The «Fondo Andrea Francalanci» and fifteenth century dance music: Renaissance and postmodern theory and performance practice
Cecilia Nocilli (PhD Valladolid, 2008; Laurea Cremona/Pavia, 1997) was visiting scholar at the Graduate Center of the City University of New York (2002) and the universities of Torino (2001) and Bologna (2000). She has taught music history, music analysis, performance practice and dance history at the University of Valladolid (1999-2016) and the Escuela Superior de Arte Dramático de Castilla y León (2006 – 2015). Her work focuses on Renaissance music theory applied to dance, the rhetoric of the music and the body and Derrida’s deconstruction applied to performing arts. Her publications include El manuscrito de Cervera. Música y danza palaciega catalana del siglo XV (2013); Coreografare l’identità. La danza alla corte aragonese di Napoli, 1442-1502 (2011); La disciplina coreologica in Europa: problemi e prospettive (2010).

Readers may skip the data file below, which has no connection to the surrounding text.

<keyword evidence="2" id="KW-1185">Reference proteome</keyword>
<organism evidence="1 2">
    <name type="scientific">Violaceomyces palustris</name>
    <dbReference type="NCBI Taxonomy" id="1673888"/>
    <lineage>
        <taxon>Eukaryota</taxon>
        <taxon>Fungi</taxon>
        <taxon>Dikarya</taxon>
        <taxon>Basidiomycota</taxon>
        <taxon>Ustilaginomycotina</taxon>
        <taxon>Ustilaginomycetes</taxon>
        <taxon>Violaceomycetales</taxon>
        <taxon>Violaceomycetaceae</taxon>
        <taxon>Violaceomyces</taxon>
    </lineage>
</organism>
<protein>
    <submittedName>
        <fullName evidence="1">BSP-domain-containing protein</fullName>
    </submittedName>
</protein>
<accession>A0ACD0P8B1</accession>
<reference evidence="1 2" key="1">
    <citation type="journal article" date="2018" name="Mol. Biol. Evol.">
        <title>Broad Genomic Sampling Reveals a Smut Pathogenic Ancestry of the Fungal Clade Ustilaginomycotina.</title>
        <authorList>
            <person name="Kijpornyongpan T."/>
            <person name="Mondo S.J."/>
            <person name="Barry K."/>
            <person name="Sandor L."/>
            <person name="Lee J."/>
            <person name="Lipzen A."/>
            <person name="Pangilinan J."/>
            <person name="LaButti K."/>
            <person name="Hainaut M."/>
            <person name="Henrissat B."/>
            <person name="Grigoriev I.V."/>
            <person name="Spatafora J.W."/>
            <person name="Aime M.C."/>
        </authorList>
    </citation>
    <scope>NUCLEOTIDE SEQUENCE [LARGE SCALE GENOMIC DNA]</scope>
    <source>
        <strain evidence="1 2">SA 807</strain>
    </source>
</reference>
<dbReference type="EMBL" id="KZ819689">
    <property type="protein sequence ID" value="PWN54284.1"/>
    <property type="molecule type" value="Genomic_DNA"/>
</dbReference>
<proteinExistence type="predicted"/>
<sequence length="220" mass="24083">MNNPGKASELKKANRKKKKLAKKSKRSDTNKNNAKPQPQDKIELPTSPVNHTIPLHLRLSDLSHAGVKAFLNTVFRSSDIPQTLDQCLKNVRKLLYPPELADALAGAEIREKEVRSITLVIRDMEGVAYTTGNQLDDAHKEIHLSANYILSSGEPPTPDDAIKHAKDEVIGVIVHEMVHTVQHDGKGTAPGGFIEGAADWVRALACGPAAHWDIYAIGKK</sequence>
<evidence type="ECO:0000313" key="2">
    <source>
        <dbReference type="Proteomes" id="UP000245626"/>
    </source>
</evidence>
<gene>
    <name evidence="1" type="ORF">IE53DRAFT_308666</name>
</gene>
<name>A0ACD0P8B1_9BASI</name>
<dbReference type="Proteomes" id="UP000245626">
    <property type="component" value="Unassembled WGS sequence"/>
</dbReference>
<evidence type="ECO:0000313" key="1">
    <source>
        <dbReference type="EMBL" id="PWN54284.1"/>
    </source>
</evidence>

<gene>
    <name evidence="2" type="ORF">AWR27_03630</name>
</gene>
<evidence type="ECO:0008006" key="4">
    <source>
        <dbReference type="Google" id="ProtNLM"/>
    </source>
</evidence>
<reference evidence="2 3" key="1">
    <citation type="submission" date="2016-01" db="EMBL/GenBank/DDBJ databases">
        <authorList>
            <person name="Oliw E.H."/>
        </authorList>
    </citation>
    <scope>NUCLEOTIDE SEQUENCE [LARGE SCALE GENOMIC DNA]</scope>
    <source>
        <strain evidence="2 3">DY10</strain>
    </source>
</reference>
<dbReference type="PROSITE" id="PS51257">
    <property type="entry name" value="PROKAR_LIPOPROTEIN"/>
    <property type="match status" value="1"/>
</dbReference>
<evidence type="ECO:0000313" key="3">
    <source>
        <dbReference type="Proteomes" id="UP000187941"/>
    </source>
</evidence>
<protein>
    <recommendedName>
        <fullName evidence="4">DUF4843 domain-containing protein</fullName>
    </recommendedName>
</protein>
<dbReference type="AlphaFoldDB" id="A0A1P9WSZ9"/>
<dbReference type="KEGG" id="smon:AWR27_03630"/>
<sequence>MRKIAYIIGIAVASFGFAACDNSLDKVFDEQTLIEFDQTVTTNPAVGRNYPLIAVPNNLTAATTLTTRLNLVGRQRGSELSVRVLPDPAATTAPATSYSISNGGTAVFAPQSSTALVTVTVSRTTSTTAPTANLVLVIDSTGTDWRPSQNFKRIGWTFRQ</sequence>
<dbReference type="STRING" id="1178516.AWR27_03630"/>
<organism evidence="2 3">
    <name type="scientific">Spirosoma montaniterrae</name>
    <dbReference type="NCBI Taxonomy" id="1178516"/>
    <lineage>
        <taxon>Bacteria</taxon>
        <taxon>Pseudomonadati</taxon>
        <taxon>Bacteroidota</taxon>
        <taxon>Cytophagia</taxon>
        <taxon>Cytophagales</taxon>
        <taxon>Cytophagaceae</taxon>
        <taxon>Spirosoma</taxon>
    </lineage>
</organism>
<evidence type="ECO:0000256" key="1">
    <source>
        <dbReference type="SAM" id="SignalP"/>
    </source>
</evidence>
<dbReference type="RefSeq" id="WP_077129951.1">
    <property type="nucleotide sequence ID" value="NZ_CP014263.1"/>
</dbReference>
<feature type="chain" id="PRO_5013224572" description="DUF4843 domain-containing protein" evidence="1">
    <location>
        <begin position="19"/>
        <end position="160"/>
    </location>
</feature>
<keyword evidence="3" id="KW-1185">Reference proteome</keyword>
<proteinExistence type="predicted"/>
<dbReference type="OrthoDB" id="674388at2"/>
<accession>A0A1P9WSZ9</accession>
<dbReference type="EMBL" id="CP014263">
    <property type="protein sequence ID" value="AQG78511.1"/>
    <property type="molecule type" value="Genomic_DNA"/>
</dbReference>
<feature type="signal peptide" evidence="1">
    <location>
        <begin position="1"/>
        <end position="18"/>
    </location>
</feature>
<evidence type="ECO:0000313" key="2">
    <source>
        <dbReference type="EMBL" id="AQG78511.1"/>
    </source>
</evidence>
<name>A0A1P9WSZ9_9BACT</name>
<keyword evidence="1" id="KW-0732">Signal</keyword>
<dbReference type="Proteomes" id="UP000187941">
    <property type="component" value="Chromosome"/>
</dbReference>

Recent studies have suggested that the italian theorists of fifteenth-century dance did not have the appropriate training to allow them to write their treatises. My research aims to answer essential questions regarding the subject matter: Who has composed the treatises’ dance music? Why is the music theory of dance treatises so divergent from that of music treatises? Were the much-discussed musical proportions of the dance “misure” as incomprehensible in the fifteenth century as they still seem to be today? This project focuses on two lines of research: the first concerns conducting an updated analysis of the music theory of proportions applied to “misure” in fifteenth century dance treatises. The second involves a close examination of the implications of its interpretations during late twentieth and early twenty-first centuries through a firsthand study of Andrea Francalanci’s musical and choreographic reconstructions held in the Berenson Library.